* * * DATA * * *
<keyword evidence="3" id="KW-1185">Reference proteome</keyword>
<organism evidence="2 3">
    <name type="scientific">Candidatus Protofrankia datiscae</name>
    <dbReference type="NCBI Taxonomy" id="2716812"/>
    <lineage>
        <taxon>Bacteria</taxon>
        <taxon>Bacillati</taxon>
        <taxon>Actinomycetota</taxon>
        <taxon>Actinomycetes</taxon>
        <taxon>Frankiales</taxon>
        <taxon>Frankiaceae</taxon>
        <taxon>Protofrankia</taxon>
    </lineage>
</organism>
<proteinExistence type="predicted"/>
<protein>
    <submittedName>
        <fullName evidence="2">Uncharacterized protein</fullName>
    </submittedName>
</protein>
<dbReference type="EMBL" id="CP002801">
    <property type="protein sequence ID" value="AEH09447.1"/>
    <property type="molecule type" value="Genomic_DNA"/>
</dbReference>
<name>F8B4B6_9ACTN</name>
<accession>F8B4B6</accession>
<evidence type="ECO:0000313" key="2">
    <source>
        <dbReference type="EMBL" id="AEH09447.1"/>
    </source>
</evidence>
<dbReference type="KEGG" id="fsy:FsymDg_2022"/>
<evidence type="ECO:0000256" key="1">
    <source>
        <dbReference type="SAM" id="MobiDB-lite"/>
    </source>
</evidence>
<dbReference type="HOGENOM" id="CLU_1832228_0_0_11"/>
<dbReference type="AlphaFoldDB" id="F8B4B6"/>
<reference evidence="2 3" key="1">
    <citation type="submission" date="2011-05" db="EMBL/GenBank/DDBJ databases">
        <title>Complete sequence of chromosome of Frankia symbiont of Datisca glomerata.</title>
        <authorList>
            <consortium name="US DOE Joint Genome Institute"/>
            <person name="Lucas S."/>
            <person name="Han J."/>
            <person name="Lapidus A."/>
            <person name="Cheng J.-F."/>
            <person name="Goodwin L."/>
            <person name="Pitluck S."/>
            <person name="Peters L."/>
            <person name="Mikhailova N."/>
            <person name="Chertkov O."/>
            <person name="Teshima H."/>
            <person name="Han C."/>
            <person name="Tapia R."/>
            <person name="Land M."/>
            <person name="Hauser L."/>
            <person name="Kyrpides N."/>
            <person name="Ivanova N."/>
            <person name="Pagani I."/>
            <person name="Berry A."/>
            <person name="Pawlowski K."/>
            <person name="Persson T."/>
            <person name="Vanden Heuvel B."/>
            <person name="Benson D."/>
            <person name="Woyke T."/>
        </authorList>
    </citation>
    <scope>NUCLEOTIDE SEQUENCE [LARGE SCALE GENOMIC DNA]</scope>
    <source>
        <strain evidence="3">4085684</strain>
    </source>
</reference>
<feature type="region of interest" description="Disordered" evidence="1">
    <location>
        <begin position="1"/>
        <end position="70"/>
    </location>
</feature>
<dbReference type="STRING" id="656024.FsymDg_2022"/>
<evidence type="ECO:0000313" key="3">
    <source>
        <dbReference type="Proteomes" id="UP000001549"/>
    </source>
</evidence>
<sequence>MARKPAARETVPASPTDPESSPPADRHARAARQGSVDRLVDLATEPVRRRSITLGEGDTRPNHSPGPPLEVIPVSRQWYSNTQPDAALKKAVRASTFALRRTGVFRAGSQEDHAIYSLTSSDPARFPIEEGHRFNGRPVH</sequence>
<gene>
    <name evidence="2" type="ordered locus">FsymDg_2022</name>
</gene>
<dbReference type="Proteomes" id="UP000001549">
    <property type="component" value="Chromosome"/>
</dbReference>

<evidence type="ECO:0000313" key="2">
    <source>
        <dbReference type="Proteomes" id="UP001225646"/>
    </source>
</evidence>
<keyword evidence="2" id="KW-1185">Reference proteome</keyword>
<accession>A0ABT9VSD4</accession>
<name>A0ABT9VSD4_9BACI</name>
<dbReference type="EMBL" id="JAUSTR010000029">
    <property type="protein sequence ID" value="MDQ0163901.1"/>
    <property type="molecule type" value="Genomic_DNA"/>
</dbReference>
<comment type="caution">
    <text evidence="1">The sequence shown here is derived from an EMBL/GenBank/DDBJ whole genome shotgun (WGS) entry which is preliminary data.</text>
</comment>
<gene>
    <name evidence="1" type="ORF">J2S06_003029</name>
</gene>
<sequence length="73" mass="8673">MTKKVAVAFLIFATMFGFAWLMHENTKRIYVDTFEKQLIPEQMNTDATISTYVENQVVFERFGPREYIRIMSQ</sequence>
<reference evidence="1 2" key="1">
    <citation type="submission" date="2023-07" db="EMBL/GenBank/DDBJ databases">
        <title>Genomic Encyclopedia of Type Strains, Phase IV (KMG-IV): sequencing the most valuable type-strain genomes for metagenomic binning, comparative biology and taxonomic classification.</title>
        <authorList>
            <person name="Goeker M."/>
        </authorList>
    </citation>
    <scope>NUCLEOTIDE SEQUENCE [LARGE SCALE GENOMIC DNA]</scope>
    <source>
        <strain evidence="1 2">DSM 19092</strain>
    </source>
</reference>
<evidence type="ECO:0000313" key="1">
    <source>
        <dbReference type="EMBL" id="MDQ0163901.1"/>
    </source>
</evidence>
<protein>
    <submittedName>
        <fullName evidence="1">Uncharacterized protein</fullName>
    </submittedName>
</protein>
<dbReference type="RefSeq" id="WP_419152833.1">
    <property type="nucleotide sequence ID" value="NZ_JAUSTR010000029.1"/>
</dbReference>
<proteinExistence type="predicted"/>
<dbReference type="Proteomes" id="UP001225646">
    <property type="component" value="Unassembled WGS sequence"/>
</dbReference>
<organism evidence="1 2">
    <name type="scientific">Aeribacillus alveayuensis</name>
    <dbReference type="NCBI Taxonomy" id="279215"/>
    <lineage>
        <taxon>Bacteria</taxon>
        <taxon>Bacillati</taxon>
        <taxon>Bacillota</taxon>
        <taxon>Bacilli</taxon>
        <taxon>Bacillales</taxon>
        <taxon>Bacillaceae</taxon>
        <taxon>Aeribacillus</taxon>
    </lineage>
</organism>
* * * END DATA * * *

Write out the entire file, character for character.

<keyword evidence="3" id="KW-1185">Reference proteome</keyword>
<organism evidence="2 3">
    <name type="scientific">Candidatus Protofrankia datiscae</name>
    <dbReference type="NCBI Taxonomy" id="2716812"/>
    <lineage>
        <taxon>Bacteria</taxon>
        <taxon>Bacillati</taxon>
        <taxon>Actinomycetota</taxon>
        <taxon>Actinomycetes</taxon>
        <taxon>Frankiales</taxon>
        <taxon>Frankiaceae</taxon>
        <taxon>Protofrankia</taxon>
    </lineage>
</organism>
<proteinExistence type="predicted"/>
<protein>
    <submittedName>
        <fullName evidence="2">Uncharacterized protein</fullName>
    </submittedName>
</protein>
<dbReference type="EMBL" id="CP002801">
    <property type="protein sequence ID" value="AEH09447.1"/>
    <property type="molecule type" value="Genomic_DNA"/>
</dbReference>
<name>F8B4B6_9ACTN</name>
<accession>F8B4B6</accession>
<evidence type="ECO:0000313" key="2">
    <source>
        <dbReference type="EMBL" id="AEH09447.1"/>
    </source>
</evidence>
<dbReference type="KEGG" id="fsy:FsymDg_2022"/>
<evidence type="ECO:0000256" key="1">
    <source>
        <dbReference type="SAM" id="MobiDB-lite"/>
    </source>
</evidence>
<dbReference type="HOGENOM" id="CLU_1832228_0_0_11"/>
<dbReference type="AlphaFoldDB" id="F8B4B6"/>
<reference evidence="2 3" key="1">
    <citation type="submission" date="2011-05" db="EMBL/GenBank/DDBJ databases">
        <title>Complete sequence of chromosome of Frankia symbiont of Datisca glomerata.</title>
        <authorList>
            <consortium name="US DOE Joint Genome Institute"/>
            <person name="Lucas S."/>
            <person name="Han J."/>
            <person name="Lapidus A."/>
            <person name="Cheng J.-F."/>
            <person name="Goodwin L."/>
            <person name="Pitluck S."/>
            <person name="Peters L."/>
            <person name="Mikhailova N."/>
            <person name="Chertkov O."/>
            <person name="Teshima H."/>
            <person name="Han C."/>
            <person name="Tapia R."/>
            <person name="Land M."/>
            <person name="Hauser L."/>
            <person name="Kyrpides N."/>
            <person name="Ivanova N."/>
            <person name="Pagani I."/>
            <person name="Berry A."/>
            <person name="Pawlowski K."/>
            <person name="Persson T."/>
            <person name="Vanden Heuvel B."/>
            <person name="Benson D."/>
            <person name="Woyke T."/>
        </authorList>
    </citation>
    <scope>NUCLEOTIDE SEQUENCE [LARGE SCALE GENOMIC DNA]</scope>
    <source>
        <strain evidence="3">4085684</strain>
    </source>
</reference>
<feature type="region of interest" description="Disordered" evidence="1">
    <location>
        <begin position="1"/>
        <end position="70"/>
    </location>
</feature>
<dbReference type="STRING" id="656024.FsymDg_2022"/>
<evidence type="ECO:0000313" key="3">
    <source>
        <dbReference type="Proteomes" id="UP000001549"/>
    </source>
</evidence>
<sequence>MARKPAARETVPASPTDPESSPPADRHARAARQGSVDRLVDLATEPVRRRSITLGEGDTRPNHSPGPPLEVIPVSRQWYSNTQPDAALKKAVRASTFALRRTGVFRAGSQEDHAIYSLTSSDPARFPIEEGHRFNGRPVH</sequence>
<gene>
    <name evidence="2" type="ordered locus">FsymDg_2022</name>
</gene>
<dbReference type="Proteomes" id="UP000001549">
    <property type="component" value="Chromosome"/>
</dbReference>

<evidence type="ECO:0000313" key="2">
    <source>
        <dbReference type="Proteomes" id="UP001225646"/>
    </source>
</evidence>
<keyword evidence="2" id="KW-1185">Reference proteome</keyword>
<accession>A0ABT9VSD4</accession>
<name>A0ABT9VSD4_9BACI</name>
<dbReference type="EMBL" id="JAUSTR010000029">
    <property type="protein sequence ID" value="MDQ0163901.1"/>
    <property type="molecule type" value="Genomic_DNA"/>
</dbReference>
<comment type="caution">
    <text evidence="1">The sequence shown here is derived from an EMBL/GenBank/DDBJ whole genome shotgun (WGS) entry which is preliminary data.</text>
</comment>
<gene>
    <name evidence="1" type="ORF">J2S06_003029</name>
</gene>
<sequence length="73" mass="8673">MTKKVAVAFLIFATMFGFAWLMHENTKRIYVDTFEKQLIPEQMNTDATISTYVENQVVFERFGPREYIRIMSQ</sequence>
<reference evidence="1 2" key="1">
    <citation type="submission" date="2023-07" db="EMBL/GenBank/DDBJ databases">
        <title>Genomic Encyclopedia of Type Strains, Phase IV (KMG-IV): sequencing the most valuable type-strain genomes for metagenomic binning, comparative biology and taxonomic classification.</title>
        <authorList>
            <person name="Goeker M."/>
        </authorList>
    </citation>
    <scope>NUCLEOTIDE SEQUENCE [LARGE SCALE GENOMIC DNA]</scope>
    <source>
        <strain evidence="1 2">DSM 19092</strain>
    </source>
</reference>
<evidence type="ECO:0000313" key="1">
    <source>
        <dbReference type="EMBL" id="MDQ0163901.1"/>
    </source>
</evidence>
<protein>
    <submittedName>
        <fullName evidence="1">Uncharacterized protein</fullName>
    </submittedName>
</protein>
<dbReference type="RefSeq" id="WP_419152833.1">
    <property type="nucleotide sequence ID" value="NZ_JAUSTR010000029.1"/>
</dbReference>
<proteinExistence type="predicted"/>
<dbReference type="Proteomes" id="UP001225646">
    <property type="component" value="Unassembled WGS sequence"/>
</dbReference>
<organism evidence="1 2">
    <name type="scientific">Aeribacillus alveayuensis</name>
    <dbReference type="NCBI Taxonomy" id="279215"/>
    <lineage>
        <taxon>Bacteria</taxon>
        <taxon>Bacillati</taxon>
        <taxon>Bacillota</taxon>
        <taxon>Bacilli</taxon>
        <taxon>Bacillales</taxon>
        <taxon>Bacillaceae</taxon>
        <taxon>Aeribacillus</taxon>
    </lineage>
</organism>